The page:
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Monday, 6 June 1994
Page: 1288


Senator COONEY —Mr President, my question is directed to the Minister for Immigration and Ethnic Affairs. The Premier of South Australia, Mr Dean Brown, is reported today as saying that the requirement to obtain an Australian visa is racist. Why do visitors to Australia require visas and does the government intend to change its approach on this issue?


Senator BOLKUS —Mr President, I am aware of Mr Brown's comments. Sadly, as Senator Cooney's question might reflect, those comments reflect a profound ignorance not only of recent developments in relation to visa processing and business migration but also the whole rationale for our universal visa system.

  In the first instance, Mr Brown claimed that we are being seen as racist because we require visitors from Asia to obtain visas. The reality is that this is a ludicrous suggestion. The fact is that our non-discriminatory universal visa policy requires all people, with the exception of New Zealand passport holders, to obtain visas before coming to Australia.

  There is nothing racist about that. It is a policy which has had bipartisan support, still has it, and is applied in the same way all over the world. To appreciate this system even better, Mr Brown should understand that the visa system is a critical part of the overall entry facilitation and border control management of the Australian system.

  One of the main benefits of having such a non-discriminatory universal system is that the bulk of the entry processing for travellers is done not on arrival in Australia, but overseas at the point of visa issue. In effect, the visa practically guarantees entry to Australia for someone who has one. By contrast, a visa free entry would mean transferring the process involved in visa issue from overseas to the airports in Australia, which would place an extra burden on facilities at the airports, would create delays and would mean unnecessary inconvenience for passengers. In that context I should note also that the assessments are that visa processing onshore takes about 90 seconds—processing of people when they come to Australia takes, on the average, 90 seconds.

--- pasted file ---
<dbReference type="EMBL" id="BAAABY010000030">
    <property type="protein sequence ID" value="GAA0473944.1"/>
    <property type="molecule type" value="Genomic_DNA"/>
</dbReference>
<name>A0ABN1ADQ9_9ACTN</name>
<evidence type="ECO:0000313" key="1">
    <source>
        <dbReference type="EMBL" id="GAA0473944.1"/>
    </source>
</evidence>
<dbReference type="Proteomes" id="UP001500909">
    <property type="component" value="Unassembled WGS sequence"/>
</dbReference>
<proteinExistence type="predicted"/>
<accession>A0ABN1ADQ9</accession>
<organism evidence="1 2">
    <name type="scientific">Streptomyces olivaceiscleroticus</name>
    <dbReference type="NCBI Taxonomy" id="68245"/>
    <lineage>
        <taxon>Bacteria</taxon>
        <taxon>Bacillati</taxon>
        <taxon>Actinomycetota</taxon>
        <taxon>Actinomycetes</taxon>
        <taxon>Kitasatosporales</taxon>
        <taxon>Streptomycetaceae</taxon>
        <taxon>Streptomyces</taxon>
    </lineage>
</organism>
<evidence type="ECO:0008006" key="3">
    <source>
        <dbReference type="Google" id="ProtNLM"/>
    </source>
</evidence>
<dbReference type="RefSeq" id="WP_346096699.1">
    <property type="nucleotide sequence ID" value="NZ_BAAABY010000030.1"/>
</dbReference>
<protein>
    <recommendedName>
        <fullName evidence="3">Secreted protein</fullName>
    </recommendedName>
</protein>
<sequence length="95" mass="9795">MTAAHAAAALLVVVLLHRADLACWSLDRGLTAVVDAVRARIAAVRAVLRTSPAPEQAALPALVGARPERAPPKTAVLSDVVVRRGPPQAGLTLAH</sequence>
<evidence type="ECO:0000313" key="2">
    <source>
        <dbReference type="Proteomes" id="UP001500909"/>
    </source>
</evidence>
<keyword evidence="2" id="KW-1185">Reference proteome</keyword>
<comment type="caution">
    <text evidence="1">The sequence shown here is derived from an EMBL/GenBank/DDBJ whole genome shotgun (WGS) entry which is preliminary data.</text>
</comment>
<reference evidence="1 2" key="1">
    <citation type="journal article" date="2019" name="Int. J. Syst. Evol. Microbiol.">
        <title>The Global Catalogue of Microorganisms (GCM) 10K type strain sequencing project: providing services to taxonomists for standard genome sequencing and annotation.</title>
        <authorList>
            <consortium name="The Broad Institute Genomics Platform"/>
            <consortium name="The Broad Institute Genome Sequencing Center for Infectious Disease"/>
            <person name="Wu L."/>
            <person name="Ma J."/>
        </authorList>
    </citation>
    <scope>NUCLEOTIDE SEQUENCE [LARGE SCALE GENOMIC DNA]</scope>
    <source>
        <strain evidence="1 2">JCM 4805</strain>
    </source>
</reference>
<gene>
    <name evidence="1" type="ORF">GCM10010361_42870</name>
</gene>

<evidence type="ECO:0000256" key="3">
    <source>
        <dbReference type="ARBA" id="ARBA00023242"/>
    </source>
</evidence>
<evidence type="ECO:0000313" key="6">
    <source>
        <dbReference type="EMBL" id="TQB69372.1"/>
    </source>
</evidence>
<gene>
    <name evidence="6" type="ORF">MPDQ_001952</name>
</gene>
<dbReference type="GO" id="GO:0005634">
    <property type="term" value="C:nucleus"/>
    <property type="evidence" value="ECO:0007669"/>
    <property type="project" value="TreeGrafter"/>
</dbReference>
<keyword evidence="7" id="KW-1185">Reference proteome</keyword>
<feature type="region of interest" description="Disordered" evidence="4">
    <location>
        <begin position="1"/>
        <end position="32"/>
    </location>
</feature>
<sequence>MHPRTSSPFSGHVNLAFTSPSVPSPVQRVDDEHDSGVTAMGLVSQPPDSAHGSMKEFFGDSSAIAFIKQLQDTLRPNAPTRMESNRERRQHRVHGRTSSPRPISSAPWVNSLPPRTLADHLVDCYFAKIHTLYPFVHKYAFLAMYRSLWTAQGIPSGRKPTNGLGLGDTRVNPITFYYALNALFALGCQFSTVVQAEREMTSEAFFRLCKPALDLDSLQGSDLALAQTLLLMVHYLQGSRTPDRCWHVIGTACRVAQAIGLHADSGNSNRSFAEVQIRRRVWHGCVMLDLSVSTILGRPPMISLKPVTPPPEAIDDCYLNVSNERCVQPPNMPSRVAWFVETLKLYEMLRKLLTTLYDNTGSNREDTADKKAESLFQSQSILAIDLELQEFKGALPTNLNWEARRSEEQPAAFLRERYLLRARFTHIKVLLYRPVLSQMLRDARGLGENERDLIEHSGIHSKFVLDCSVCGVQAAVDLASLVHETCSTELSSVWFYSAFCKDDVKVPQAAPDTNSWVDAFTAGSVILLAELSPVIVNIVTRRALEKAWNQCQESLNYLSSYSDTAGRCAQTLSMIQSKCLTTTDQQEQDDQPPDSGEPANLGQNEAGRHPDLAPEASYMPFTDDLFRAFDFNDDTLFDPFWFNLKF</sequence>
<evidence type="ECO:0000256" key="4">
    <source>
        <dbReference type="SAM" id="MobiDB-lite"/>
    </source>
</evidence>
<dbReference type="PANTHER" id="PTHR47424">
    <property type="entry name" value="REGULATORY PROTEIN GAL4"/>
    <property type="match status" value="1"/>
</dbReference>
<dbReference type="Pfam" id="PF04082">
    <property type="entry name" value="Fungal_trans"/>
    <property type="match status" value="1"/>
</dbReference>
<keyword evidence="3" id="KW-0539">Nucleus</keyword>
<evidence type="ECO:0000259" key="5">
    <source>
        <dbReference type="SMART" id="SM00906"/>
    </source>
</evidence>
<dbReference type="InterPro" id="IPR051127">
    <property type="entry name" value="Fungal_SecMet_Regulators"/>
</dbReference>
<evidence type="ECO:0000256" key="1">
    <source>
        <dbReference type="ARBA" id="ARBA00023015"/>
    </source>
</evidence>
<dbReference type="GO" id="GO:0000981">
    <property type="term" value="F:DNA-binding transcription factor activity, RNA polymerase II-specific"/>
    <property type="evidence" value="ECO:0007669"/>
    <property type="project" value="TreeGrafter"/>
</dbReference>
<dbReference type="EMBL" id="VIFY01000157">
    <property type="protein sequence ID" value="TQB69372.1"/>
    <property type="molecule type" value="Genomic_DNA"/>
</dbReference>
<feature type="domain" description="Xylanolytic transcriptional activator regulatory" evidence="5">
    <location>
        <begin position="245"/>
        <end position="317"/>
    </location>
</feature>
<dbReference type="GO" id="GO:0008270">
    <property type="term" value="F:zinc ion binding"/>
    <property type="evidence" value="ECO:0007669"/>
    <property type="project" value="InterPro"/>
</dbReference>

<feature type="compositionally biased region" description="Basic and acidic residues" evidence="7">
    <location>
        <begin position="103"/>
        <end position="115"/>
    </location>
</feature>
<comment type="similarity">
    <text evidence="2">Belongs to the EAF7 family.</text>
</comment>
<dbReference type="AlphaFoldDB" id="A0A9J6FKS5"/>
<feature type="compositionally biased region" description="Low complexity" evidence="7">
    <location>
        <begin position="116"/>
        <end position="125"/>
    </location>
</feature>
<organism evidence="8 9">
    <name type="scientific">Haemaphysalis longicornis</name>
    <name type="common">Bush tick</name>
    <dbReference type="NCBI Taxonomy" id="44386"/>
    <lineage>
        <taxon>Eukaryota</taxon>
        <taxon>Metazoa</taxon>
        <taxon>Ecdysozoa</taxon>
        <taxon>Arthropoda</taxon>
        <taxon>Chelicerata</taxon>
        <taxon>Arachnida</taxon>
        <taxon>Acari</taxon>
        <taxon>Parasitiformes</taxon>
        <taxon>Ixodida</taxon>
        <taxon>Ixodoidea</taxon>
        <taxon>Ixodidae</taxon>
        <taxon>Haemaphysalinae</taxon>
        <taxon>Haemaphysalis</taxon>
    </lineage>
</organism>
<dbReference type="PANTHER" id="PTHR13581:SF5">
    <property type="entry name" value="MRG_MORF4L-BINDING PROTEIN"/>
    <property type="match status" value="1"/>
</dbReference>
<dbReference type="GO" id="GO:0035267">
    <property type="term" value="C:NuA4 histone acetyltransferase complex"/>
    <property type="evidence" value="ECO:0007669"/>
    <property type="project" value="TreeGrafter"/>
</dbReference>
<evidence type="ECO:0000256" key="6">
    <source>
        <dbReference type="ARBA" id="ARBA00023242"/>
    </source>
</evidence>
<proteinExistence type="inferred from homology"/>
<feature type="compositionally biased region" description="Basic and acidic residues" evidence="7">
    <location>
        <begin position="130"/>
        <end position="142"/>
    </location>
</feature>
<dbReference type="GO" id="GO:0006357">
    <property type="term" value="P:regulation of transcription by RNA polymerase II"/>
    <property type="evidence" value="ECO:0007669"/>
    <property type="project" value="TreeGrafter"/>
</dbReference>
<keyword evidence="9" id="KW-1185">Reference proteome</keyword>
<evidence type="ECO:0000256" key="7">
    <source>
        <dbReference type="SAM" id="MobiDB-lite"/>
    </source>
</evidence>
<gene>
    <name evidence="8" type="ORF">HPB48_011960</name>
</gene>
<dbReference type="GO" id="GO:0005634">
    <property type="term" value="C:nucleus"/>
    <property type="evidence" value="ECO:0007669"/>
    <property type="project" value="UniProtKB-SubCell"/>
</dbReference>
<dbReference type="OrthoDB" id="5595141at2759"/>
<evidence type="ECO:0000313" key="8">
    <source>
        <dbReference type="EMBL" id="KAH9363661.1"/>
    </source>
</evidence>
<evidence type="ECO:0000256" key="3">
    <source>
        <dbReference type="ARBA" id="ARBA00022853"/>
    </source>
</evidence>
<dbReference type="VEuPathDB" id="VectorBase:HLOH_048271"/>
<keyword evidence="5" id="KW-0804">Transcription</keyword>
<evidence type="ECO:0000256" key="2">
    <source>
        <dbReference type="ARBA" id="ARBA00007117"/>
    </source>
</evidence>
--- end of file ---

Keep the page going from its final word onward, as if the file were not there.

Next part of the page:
Mr Brown also went on to say that the need for visas is doing incalculable damage to business and tourism. He should know that this is contradicted by the figures, which show a dramatic increase in the number of visas issued in many Asian countries over recent years. Indonesia and Singapore are great examples of that. The growth rate has been 40 per cent in those countries; whilst in Korea it has been some 60 per cent.

  Mr Brown also mentioned the area of business migration and temporary residence. He seems to be unaware that as recently as last month the government introduced some major reforms to facilitate the entry of business visitors and migrants. The arrangements for visa issue are, of course, kept under constant review to ensure that we maintain high standards and to ensure that we maintain standards of service to both tourism and business persons.

  To that extent, my department is now working on a new electronic visa issuing system which is designed to simplify visa issue so that it is almost invisible to the traveller. In fact, I was asked a question about this in the Senate three or four weeks ago and I announced then all the details of that electronic visa issuing system. Under that system no written application would be required and no visa would be placed in the passport. But the system would ensure that on arrival passengers continue to be processed quickly and efficiently through our airports. As I say, it is a continuation of the visa system, but it is a new electronic visa.

  Let me also state for the record, in refuting Mr Brown's allegations, that I am informed that no government in the world has asked us to do away with our visa system. In conclusion, Mr Brown would be better served by finding ways of attracting more tourists and business migrants to South Australia. I have already said a number of times that I am prepared to cooperate with him in doing so. Mr Brown and South Australia would be better served if he did that as opposed to making half-cocked comments without apprising himself of the facts.